Second, because conductive layer 14 may be adapted to be in contact with positive electrode 16 providing a new route of current to and from positive electrode 16, and because conductive layer 14 may be more corrosive resistant than positive electrode conductor 18, conductive layer 14 may function as positive electrode conductor 18 when the conductive capability of positive electrode conductor 18 deteriorates. This means that when a control battery fails due to the positive electrode conductor deteriorating, battery 12 with battery separator 10 may not fail because conductive layer 14 may function as positive electrode conductor 18.

Thus, battery separator 10, and more specifically, conductive layer 14 on battery separator 10, may provide two ways of extending the cycle life of battery 12.

Test 1

One three-plate cell was constructed using various alternatives to make the ends of the ribs conductive. The following are descriptions of the various ideas used:

Cell A used strips of thin pure lead attached to the tips of the ribs with adhesive.

Cell B used aluminum foil attached to the tips of several outer ribs using hot melt.

Cells C1 and C2 used Aluminum foil that was attached to the tips of the ribs with hot melt, with a punctured solid layer of foil in the center of the separator. Two different ideas for evaluating the foils performance were used, one being with large “windows” and the other with small slits in the foil layer, thus, allowing electrolyte to flow freely.

Cell D was the control material for the test.

Cell E used Silver paint (fine silver powder dispersed in a solvent, used for coating SEM samples) that was painted onto the tips of the ribs of the separator. Roughly 1 g of silver powder was applied to the separator, in a layer of approximately twenty (20) micro meters.

These cells were formed and subjected to the following cycling regime: Discharged at 10 A to 1.65V; Charged at 2.50V (10 A limit) to 120% Ah removed; Discharged at 5 A to 1.65V; Charged at 2.50V (10 A limit) to 120% Ah removed; Discharged at 1 A to 1.65V; Charged at 2.50V (10 A limit) to 120% Ah removed; and Charged at 1 A for 100 hours. This cycle was repeated until the capacity fell below 50% of initial capacity.

A chart showing the results of the first test is shown in FIG. 3. In FIG. 3 the y-axis represents the Percentage of Cycle 1 Capacity, and the x-axis represents the Cycle Number.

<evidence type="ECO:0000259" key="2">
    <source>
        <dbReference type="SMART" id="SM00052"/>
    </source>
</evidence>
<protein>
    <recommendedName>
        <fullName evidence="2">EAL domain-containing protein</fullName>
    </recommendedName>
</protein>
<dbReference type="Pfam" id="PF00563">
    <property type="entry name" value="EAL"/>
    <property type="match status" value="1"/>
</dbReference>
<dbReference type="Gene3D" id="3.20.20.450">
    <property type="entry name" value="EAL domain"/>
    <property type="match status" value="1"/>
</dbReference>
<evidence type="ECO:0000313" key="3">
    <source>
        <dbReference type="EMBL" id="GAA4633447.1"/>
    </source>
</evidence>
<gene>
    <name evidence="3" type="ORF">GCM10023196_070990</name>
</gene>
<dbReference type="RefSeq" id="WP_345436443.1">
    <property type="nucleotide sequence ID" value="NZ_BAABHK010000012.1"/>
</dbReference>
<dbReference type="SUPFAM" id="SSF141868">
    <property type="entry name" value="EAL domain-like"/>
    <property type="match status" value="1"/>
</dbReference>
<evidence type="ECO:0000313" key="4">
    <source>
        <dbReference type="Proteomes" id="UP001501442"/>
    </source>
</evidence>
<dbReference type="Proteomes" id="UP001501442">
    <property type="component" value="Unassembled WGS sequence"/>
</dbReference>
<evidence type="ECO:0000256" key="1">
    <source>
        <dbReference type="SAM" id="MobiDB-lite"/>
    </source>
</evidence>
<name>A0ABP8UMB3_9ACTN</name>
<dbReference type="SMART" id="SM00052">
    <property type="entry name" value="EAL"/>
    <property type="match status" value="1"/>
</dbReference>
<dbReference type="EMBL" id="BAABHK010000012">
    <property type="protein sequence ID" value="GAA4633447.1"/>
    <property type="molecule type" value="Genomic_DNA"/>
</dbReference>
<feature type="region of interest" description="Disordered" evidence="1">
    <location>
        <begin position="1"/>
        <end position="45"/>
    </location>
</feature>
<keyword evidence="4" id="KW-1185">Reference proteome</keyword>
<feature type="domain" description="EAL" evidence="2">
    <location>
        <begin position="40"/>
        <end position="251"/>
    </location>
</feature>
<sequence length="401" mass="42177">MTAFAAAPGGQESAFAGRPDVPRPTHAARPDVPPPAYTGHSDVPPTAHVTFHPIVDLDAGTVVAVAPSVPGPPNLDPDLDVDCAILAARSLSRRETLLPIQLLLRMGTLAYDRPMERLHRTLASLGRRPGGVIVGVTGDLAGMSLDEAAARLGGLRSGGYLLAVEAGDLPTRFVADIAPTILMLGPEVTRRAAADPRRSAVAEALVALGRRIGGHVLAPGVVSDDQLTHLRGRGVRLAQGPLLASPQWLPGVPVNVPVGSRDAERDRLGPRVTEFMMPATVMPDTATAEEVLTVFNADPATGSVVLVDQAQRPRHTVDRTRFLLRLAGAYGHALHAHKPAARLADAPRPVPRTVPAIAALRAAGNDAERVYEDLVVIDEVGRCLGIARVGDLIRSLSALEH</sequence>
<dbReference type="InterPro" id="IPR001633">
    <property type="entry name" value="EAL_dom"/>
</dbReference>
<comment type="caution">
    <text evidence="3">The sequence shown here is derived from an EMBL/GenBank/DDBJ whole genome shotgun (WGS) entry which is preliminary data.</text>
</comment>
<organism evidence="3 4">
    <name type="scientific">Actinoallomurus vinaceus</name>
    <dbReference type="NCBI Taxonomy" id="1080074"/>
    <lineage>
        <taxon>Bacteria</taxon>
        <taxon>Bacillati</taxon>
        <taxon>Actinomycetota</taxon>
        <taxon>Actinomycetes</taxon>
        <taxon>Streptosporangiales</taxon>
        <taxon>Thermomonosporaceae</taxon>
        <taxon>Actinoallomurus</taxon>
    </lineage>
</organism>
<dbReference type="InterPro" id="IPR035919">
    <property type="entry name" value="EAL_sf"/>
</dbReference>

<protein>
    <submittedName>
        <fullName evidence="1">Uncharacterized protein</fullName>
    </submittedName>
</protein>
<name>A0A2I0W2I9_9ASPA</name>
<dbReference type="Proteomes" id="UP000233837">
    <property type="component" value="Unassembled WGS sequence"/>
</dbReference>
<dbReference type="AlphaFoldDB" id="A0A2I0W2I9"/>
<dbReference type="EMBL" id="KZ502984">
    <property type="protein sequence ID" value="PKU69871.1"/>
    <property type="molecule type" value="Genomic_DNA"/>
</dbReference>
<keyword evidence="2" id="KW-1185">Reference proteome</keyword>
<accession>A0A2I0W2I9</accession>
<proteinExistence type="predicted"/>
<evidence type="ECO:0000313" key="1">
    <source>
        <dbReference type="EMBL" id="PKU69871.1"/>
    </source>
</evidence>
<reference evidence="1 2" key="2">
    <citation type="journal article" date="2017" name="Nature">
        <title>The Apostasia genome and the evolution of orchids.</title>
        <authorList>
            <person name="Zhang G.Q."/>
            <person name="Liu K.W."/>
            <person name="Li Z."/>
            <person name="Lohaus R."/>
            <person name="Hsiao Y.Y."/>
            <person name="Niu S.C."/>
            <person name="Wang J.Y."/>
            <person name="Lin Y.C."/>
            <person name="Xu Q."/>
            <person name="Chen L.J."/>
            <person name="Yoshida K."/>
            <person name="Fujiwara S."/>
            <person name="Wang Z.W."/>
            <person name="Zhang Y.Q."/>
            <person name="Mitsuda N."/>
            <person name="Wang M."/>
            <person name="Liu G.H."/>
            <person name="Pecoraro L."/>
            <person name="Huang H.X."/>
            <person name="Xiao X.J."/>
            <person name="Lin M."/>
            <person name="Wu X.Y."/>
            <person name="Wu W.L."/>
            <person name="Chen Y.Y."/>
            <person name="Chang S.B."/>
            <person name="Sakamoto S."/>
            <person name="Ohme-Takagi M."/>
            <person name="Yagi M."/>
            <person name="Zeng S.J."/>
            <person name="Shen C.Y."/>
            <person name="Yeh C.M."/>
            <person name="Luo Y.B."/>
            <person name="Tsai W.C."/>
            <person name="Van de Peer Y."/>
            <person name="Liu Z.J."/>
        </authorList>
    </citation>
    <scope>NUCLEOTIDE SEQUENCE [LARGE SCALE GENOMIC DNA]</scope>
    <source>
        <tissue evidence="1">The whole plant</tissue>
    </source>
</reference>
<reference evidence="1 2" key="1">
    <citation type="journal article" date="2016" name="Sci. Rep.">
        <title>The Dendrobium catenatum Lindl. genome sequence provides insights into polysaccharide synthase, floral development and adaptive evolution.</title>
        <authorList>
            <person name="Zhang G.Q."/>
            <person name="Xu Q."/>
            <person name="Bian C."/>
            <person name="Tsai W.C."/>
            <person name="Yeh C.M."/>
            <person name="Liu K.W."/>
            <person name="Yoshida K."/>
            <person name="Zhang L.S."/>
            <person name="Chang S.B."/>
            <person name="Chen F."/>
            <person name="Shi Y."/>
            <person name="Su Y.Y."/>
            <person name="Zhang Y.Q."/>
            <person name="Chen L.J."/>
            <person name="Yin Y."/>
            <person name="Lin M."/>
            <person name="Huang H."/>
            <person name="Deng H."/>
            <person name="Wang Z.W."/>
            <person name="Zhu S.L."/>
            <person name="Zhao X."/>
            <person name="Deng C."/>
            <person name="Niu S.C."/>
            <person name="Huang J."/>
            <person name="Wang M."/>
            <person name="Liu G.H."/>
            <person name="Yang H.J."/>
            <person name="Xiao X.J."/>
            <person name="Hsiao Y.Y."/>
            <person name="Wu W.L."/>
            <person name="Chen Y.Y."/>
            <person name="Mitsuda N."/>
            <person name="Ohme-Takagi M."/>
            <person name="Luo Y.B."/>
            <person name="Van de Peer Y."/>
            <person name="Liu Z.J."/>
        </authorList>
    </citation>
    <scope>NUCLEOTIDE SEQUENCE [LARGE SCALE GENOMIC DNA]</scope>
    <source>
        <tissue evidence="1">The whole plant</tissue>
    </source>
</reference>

As shown from the result of test 1, a battery separator with a conductive layer added to it may extend the cycle life of a battery. The cell with the silver paint added to the separator lasted twice as long as the other alternatives, including the control.

Test 2

As a result of the work conducted and results achieved in test 1, a second test was set up to verify the results of the first test (see FIG. 4). For this test, a total of six complete batteries were built; three as controls and three with battery separators with silver on the tips of the ribs. These batteries were subsequently tested via the high temperature (75° C.) SAE J-240 life test, with the following modification made: As the batteries were made in-house and did not have standard ratings or intercell connectors, the reserve capacity was measured instead of a discharge at the CCA rate.

A chart detailing the results of the second test is shown in FIG. 4. In FIG. 4, the y-axis represents the Capacity in minutes and the x-axis represents the Week Number. The control batteries are represented by reference letter A, and the Test batteries are represented by reference letter B.

As a result of test 2, the batteries with the silver painted on the ribs were confirmed to last longer than the control batteries.

Upon reviewing the results of the two battery tests conducted, battery separator 10 shows results for extending the cycle life of a battery. Additionally, capacity of a battery with a battery separator according to the instant invention may be higher than control batteries.

The present invention may be embodied in other forms without departing from the spirit and the essential attributes thereof, and, accordingly, reference should be made to the appended claims, rather than to the foregoing specification, as indicated in the scope of the invention.